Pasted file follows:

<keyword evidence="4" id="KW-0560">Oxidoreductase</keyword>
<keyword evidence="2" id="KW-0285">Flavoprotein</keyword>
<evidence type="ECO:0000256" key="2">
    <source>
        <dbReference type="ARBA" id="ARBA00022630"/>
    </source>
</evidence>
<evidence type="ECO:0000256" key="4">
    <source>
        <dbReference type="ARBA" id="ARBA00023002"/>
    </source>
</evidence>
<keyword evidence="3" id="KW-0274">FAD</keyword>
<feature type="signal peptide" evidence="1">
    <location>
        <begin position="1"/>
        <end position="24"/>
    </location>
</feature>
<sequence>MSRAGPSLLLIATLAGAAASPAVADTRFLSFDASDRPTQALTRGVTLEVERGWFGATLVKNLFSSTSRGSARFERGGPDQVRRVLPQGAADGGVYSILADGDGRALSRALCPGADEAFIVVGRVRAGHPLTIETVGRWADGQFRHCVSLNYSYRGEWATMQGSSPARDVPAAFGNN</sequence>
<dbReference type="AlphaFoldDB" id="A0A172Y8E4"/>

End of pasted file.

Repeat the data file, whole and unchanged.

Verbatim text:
<keyword evidence="4" id="KW-0560">Oxidoreductase</keyword>
<keyword evidence="2" id="KW-0285">Flavoprotein</keyword>
<evidence type="ECO:0000256" key="2">
    <source>
        <dbReference type="ARBA" id="ARBA00022630"/>
    </source>
</evidence>
<evidence type="ECO:0000256" key="4">
    <source>
        <dbReference type="ARBA" id="ARBA00023002"/>
    </source>
</evidence>
<keyword evidence="3" id="KW-0274">FAD</keyword>
<feature type="signal peptide" evidence="1">
    <location>
        <begin position="1"/>
        <end position="24"/>
    </location>
</feature>
<sequence>MSRAGPSLLLIATLAGAAASPAVADTRFLSFDASDRPTQALTRGVTLEVERGWFGATLVKNLFSSTSRGSARFERGGPDQVRRVLPQGAADGGVYSILADGDGRALSRALCPGADEAFIVVGRVRAGHPLTIETVGRWADGQFRHCVSLNYSYRGEWATMQGSSPARDVPAAFGNN</sequence>
<dbReference type="AlphaFoldDB" id="A0A172Y8E4"/>